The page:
The Court of Appeal recently published their judgment in the case of Project Blue Limited (‘PBL’) v HMRC. In what must seems somewhat of a hollow victory to HMRC, the Court held that SDLT was payable on the transaction – However this was a liability of MAR, the Bank involved in the financing of the project and not PBL, as the Sharia’h financing exemption should not apply. Unfortunately HMRC had already closed their SDLT enquiry into MAR’s SDLT position and are now out of time to assess MAR directly.
Having won in the First-tier Tribunal and Upper Tribunal on the basis that s75A should be applied to the transaction and that the liability was that of PBL, no doubt HMRC will be looking for any further grounds to appeal against this decision. In the meanwhile, the judgment provided by the Court helps to clarify the workings of the sub-sale rules (prior to their amendments under Finance Act 2013) as well as some further guidance on the workings of FA 2003 s75A.
The commercial transaction underpinning the case involved the sale by Secretary of State for Defence (‘SSD’) of the land to PBL for £959m. Following exchanging on this transaction, PBL contracted to sell the land to a Qatari Bank (‘MAR’) under a Sharia’h financing arrangement, for £1.25bn. As part of the arrangements, the contract with MAR was completed on 31 January 2006 contemporaneously with the completion of PBL’s contract with SSD. On the same day MAR granted to PBL a 999 year lease back to PBL and there were various put and call options in place.
The Court examined the interaction of the sub-sale rules under FA 2003 and the Sharia’h financing exemption provided under FA 2003 s71A. It noted that “It is common ground that s 71A accommodates Shari’a compliant financing arrangements according to the Ijara model which depends upon the financial institution being the owner of the property in question. Section 71A(1)(a) can therefore apply both to a case where the property is acquired by the financial institution directly from a third party owner (such as the MOD in this case) or where the institution’s own customer has already acquired the property and then sells it to the institution as part of an Ijara-based refinancing arrangement.”
However, the Court clarified that the exemption from charge is only limited to cases where “the vendor” is the person making the financial arrangements with the bank or other financial institution, under s71A(2) stating that “The exemption does not extend to the institution’s own acquisition of the property directly from a third party, even when that is undertaken at its customer’s request.”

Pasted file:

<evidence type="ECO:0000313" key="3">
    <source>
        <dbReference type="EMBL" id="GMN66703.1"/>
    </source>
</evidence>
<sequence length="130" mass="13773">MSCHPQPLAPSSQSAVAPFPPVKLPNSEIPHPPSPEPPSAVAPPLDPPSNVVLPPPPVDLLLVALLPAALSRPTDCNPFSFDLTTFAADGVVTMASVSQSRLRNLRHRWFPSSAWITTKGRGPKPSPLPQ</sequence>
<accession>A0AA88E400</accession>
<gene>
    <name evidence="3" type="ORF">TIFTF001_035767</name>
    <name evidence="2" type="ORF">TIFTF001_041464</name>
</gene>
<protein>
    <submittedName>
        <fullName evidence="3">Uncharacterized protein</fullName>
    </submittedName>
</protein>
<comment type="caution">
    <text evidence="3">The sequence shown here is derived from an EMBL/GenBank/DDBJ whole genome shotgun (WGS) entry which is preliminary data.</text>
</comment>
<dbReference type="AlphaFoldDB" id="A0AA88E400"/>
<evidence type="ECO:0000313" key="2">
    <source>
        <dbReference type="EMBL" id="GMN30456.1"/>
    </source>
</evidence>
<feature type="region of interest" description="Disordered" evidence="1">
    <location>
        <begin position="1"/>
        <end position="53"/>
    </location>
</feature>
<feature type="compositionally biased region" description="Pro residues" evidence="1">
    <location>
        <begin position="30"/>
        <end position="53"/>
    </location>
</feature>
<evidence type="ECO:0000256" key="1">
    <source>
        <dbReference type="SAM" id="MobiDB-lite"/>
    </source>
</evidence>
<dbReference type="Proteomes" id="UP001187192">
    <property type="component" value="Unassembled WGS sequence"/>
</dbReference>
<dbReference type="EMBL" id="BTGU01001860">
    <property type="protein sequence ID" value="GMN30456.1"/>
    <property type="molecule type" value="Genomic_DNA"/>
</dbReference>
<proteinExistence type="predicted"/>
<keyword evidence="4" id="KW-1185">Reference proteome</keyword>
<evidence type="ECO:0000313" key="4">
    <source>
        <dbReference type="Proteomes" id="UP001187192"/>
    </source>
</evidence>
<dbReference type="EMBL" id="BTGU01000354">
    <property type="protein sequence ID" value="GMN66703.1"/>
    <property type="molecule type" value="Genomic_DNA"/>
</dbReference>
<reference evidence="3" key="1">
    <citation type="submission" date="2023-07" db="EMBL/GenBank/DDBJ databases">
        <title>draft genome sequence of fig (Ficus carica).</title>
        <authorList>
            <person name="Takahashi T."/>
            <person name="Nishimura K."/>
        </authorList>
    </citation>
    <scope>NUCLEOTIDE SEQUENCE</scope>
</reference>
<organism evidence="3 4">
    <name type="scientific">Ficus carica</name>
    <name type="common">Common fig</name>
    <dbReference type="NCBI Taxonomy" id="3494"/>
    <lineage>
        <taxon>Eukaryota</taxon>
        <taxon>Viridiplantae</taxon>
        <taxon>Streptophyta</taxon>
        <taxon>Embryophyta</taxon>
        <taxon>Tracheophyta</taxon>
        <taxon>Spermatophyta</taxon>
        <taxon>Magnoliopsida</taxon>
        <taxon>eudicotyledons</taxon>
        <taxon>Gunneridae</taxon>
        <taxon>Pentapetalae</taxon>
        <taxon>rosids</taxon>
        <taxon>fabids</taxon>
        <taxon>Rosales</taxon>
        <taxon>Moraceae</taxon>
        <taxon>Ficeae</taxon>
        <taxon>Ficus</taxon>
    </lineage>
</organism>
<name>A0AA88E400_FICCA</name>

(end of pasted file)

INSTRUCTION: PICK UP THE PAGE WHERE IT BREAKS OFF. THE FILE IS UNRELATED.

Turning to the mechanics of the sub-sale rules as they applied to the Project Blue transactions, the acquisition by PBL would be disregarded for SDLT purposes and therefore PBL could not be regarded as the “vendor” for the purposes of s71A (2). In establishing this SDLT position of PBL under the sub-sale rules the Court of Appeal drew further support for their analysis from the DV3 RS LP v HMRC  case – In that case the original party (MOD) and not the intermediate party (PBL) was held to be the vendor.
As PBL was not the “vendor”, the conditions for an exemption under FA 2003 s71A were not fulfilled. Accordingly, MAR was liable to SDLT based on the £1.25bn purchase price. Unfortunately as noted above, HMRC had already enquired into MAR’s return, concluded that no SDLT was due and had looked to assess PBL for the tax. Having closed the enquiry, HMRC is now out of time to assess MAR for this liability.
Given that the exemption for the Sharia’h financing had failed, the Court of Appeal did not need to consider the workings of s75A in much depth. However, the Court did make two useful observations regarding its operation:
- Firstly, they concurred with the lower courts that the application of this provision was not limited to tax avoidance cases “as there are no reference to the scheme transactions being tax avoidance to any requirement to establish the existence of such a purposes or objective as a pre-condition to the operation of the section.
- Secondly, in identifying who is “P” and who is “V” for the purposes of s75A, it should be applied according to what has first been identified as the disposal and acquisition of the chargeable interest. In the case of Project Blue, even if the Sharia’h exemption had been available to MAR, PBL would still be disregarded under the subsale rules and therefore, there was only one disposal and acquisition on which s75A could attach, which was from the MOD to MAR.
Given the clear judgment provided by the Court, it will be interesting to see whether HMRC will be given grounds for appeal. However, no doubt in the meanwhile, HMRC will be swiftly reviewing other SDLT enquiries which rely on sub-sale arrangements to ensure that enquiries are open on all relevant parties and these remain in place until the matters are finally concluded.
If you would like further information on the case, please contact the TaxDesk on 0845 4900 509 and ask for Caroline Fleet.